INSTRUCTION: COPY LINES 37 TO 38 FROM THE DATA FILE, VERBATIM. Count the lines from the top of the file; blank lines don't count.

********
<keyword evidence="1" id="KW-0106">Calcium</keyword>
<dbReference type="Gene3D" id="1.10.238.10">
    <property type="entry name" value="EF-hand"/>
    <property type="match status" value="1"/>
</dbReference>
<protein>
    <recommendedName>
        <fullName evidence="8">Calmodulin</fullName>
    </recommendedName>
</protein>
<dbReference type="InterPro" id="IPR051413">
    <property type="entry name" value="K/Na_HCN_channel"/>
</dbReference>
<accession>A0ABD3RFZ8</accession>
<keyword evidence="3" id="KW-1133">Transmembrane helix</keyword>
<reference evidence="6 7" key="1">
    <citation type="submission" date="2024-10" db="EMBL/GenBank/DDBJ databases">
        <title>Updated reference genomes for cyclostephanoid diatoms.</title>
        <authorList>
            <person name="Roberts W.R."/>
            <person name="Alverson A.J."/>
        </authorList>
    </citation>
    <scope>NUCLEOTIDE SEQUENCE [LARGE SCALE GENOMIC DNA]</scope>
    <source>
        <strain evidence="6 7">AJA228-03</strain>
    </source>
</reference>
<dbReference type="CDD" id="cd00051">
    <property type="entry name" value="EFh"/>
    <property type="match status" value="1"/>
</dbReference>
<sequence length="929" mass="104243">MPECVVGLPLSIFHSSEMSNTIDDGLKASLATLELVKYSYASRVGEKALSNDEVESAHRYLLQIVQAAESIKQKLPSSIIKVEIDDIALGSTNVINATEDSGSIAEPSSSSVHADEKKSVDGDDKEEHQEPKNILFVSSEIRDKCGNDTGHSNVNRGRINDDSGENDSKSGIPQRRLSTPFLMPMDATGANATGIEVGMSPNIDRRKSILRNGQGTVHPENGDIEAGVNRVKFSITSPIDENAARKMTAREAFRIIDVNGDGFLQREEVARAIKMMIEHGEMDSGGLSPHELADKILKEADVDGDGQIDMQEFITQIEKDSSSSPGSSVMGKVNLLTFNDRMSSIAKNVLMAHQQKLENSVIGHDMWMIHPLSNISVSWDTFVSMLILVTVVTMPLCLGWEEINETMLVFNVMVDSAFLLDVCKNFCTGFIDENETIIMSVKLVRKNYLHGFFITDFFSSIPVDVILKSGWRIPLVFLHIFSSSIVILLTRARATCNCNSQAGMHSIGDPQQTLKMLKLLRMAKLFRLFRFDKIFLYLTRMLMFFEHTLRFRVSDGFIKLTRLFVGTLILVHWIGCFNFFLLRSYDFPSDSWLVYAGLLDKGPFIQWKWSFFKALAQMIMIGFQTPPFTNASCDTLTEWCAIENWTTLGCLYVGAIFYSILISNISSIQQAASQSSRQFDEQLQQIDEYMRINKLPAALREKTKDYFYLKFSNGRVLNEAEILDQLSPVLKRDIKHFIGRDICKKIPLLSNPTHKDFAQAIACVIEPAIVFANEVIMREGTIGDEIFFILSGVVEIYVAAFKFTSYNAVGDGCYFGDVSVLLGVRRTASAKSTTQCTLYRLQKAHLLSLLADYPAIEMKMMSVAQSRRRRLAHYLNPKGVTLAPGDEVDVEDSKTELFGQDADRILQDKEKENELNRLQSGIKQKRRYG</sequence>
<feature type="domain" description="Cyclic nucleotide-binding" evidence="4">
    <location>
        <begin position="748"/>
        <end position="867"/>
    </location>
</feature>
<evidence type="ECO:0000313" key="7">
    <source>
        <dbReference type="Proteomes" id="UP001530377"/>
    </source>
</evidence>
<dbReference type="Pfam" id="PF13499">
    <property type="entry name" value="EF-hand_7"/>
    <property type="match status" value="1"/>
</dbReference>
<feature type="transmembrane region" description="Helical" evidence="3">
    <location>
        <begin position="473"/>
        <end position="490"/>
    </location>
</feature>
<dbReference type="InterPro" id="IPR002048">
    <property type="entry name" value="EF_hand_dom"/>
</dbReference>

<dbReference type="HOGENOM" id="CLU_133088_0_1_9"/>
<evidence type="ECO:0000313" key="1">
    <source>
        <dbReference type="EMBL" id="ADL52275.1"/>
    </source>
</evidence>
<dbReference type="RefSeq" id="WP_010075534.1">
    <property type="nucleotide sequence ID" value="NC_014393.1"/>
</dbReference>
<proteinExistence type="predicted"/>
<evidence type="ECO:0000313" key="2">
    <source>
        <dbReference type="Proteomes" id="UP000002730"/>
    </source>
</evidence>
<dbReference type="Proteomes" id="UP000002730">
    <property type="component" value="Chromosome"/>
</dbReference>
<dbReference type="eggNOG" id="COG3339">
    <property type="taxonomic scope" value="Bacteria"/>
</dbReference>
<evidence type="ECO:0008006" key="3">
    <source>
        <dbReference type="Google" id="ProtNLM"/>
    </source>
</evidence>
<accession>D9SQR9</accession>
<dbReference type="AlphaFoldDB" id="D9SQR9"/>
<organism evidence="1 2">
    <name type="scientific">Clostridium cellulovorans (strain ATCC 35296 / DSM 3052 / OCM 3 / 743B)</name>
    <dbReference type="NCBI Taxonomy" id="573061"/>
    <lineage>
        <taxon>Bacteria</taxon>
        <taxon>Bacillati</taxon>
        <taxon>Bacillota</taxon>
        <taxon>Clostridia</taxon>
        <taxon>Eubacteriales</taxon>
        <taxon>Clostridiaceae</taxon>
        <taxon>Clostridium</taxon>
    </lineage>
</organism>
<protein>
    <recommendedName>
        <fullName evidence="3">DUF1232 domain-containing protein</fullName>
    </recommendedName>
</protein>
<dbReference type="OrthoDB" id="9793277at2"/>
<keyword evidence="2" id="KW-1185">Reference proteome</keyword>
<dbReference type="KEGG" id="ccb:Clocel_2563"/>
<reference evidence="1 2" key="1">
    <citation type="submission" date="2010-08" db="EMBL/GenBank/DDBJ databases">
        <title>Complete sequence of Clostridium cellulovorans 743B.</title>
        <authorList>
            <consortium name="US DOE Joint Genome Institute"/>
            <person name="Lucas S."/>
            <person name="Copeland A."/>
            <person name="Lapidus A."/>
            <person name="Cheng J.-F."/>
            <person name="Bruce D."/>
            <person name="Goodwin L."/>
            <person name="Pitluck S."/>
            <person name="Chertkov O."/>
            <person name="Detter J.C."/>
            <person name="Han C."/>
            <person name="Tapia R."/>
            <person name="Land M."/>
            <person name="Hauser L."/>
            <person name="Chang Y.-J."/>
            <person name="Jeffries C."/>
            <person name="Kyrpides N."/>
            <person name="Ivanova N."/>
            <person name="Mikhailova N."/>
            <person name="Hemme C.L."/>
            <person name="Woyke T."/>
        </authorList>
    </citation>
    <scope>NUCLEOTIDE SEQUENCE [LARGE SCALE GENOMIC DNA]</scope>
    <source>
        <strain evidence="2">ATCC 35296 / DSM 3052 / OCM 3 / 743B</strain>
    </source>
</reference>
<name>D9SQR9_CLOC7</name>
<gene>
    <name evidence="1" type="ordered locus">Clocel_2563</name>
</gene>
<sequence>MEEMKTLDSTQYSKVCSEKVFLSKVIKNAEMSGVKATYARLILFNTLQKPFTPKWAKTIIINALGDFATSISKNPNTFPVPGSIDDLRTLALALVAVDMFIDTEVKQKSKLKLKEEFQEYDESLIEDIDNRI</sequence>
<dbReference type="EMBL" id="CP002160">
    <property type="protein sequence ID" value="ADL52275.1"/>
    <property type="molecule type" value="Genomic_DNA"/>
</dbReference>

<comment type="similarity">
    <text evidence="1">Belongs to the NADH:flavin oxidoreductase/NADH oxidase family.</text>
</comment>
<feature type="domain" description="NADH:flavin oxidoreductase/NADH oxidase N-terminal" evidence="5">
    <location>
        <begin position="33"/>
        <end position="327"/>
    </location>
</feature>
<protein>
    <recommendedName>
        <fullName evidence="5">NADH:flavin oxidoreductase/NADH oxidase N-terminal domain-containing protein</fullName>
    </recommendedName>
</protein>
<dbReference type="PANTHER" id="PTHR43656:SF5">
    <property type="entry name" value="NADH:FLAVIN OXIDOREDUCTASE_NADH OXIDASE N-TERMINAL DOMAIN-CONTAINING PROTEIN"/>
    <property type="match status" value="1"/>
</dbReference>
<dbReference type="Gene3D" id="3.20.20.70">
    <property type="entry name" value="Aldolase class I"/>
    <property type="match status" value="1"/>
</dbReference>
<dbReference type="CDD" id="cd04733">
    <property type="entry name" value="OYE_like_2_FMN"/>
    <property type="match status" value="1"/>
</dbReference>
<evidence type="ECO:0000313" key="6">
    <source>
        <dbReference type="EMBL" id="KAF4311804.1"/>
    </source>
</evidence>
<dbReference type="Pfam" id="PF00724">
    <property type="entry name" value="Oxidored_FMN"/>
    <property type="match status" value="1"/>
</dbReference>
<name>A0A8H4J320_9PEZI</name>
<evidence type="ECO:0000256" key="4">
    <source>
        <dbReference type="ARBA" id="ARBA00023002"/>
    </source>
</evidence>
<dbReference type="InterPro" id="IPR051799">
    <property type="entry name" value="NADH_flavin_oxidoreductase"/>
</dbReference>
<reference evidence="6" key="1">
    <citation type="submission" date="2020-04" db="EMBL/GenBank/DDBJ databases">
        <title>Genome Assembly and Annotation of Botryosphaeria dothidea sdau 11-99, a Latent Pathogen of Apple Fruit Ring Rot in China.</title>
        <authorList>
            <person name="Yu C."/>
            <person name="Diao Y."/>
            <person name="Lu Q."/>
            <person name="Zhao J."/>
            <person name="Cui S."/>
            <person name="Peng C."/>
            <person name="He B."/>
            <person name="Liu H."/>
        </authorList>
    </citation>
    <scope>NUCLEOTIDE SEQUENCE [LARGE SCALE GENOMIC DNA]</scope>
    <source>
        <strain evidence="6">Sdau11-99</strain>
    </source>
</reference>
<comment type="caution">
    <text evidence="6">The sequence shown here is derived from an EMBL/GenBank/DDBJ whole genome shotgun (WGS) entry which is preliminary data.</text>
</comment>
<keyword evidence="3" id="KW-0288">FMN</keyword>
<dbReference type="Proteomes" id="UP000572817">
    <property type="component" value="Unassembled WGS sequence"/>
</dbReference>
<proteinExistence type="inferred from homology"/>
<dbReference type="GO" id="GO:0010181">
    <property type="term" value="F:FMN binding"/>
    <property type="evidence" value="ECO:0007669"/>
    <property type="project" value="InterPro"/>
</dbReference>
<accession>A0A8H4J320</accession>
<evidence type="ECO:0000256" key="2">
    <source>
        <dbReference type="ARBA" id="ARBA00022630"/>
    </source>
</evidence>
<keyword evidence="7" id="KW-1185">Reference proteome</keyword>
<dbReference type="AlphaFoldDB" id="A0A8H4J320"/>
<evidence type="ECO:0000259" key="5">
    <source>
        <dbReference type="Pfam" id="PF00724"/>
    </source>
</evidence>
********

        <end position="867"/>
    </location>